The Community Building Internship at jU Chicago is premised on the idea that small communities are, as sociologist Jonathan Woocher has written, “a consistent source of meaning, a focal point for relationships, and a powerful contributor to a sense of self-worth.” By empowering a cohort of students to create small communities organized around a theme, activity, or shared interest, we are able to create the kind of specialized Jewish opportunities that have the power to engage more Jewish students on a deeper, more meaningful level. To date, our nine interns have created small communities around everything from cooking elaborate Shabbat dinners once a month, to weekly student-run Jewish yoga and meditative practice, to reinvigorating the traditional idea of a tisch.
The internship also draws heavily on network theory, as presented in the book Connected: The Surprising Power of Our Social Networks and How They Shape Our Lives by Nicholas Christakis and James Fowler. Christakis and Fowler argue that there are fundamental rules that govern the formation and operation of social networks, and that social networks must be tended to by individuals and organizations in order to function optimally. There is even a social structure which, they argue, can yield the best results in terms of human achievement: a series of loosely connected small communities, the members of which are more closely connected in discrete cliques, hubs or pods. By adopting this “pod” model in the Community Building Internship, our hope was to create a dynamic campus Jewish community from which Jewish innovations and achievements can and will arise.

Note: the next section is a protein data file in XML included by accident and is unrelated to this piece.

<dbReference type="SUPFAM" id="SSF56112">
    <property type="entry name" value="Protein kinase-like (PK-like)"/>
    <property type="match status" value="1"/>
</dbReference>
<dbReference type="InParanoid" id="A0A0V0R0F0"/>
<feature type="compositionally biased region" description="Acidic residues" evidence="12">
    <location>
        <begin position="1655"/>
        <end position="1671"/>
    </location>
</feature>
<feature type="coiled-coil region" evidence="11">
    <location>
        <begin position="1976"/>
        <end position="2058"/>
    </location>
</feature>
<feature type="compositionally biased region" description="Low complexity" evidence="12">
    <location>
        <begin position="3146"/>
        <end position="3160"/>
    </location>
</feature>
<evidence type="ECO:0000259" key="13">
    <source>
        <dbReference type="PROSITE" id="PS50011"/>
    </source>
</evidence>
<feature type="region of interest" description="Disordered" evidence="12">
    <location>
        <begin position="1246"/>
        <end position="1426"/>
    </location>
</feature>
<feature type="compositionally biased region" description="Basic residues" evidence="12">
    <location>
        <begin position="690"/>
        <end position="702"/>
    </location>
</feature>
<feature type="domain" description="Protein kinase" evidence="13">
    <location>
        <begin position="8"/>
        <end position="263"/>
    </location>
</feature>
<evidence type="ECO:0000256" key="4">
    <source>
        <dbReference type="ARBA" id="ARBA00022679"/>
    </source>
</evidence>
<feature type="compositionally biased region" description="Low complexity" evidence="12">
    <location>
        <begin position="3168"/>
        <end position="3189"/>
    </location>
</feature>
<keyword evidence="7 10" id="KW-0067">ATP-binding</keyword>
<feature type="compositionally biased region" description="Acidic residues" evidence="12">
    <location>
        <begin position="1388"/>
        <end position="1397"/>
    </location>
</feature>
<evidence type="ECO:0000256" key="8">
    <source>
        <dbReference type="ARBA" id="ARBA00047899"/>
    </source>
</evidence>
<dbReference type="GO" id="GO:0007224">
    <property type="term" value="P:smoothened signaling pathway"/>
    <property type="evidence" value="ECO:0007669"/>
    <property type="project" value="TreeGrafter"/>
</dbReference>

But how can we, and the student interns, know if the communities they are creating look anything like the structure recommended by Christakis and Fowler?
Enter a roll of butcher paper, post-its and some colored Sharpies: all the ingredients needed for a low-tech version of network mapping. First, the interns decided who they considered to be part of the core membership of their communities, and wrote those names on individual post-its.
Then, they arranged the post-its on the butcher paper so that their spatial placement was reflective of relationships between members–for example, if two people in the group were dating, or if they were close friends who came to meetings together, or roommates, then their post-its would be next to each other.
Once we had determined the shape of the interns’ discrete small communities, we went about identifying the connections between people in different communities, and figuring out how to represent different relationships between people/post-its with different colored sharpies.
By creating a physical representation of the network of Jewish students at UChicago, the student interns were able to identify the people at the center of the network, participating in multiple small communities, who were functioning as “hubs” of Jewish life and activity. They were also able to see the people who were less-connected to others within the network and who therefore had more potential for involvement and collaboration. We learned that our small community initiatives actually did resemble the structure recommended by Fowler and Christakis. Less practically but more important for purposes of morale and enthusiasm, the student interns were able to get a sense of how their smaller efforts were adding up to an impressive constellation of students involved in Jewish communities across social networks and different pockets of campus life.
Lastly, the process of creating our network map was collaborative, iterative and fun. We plan to do it several more times throughout the length of the internship. Our prediction: as the people in our small communities forge connections with others in the overall network, these connections will create a density that will attract more and more students to the meaning, pleasure and fun of Jewish life at the University of Chicago.
Rachel Cort is the Director of Community-Building programs at jU Chicago, an organization that works with Jewish students at the University of Chicago. She is currently pursuing her Master's in Jewish Professional Studies at the Spertus Institute for Jewish Learning and Leadership.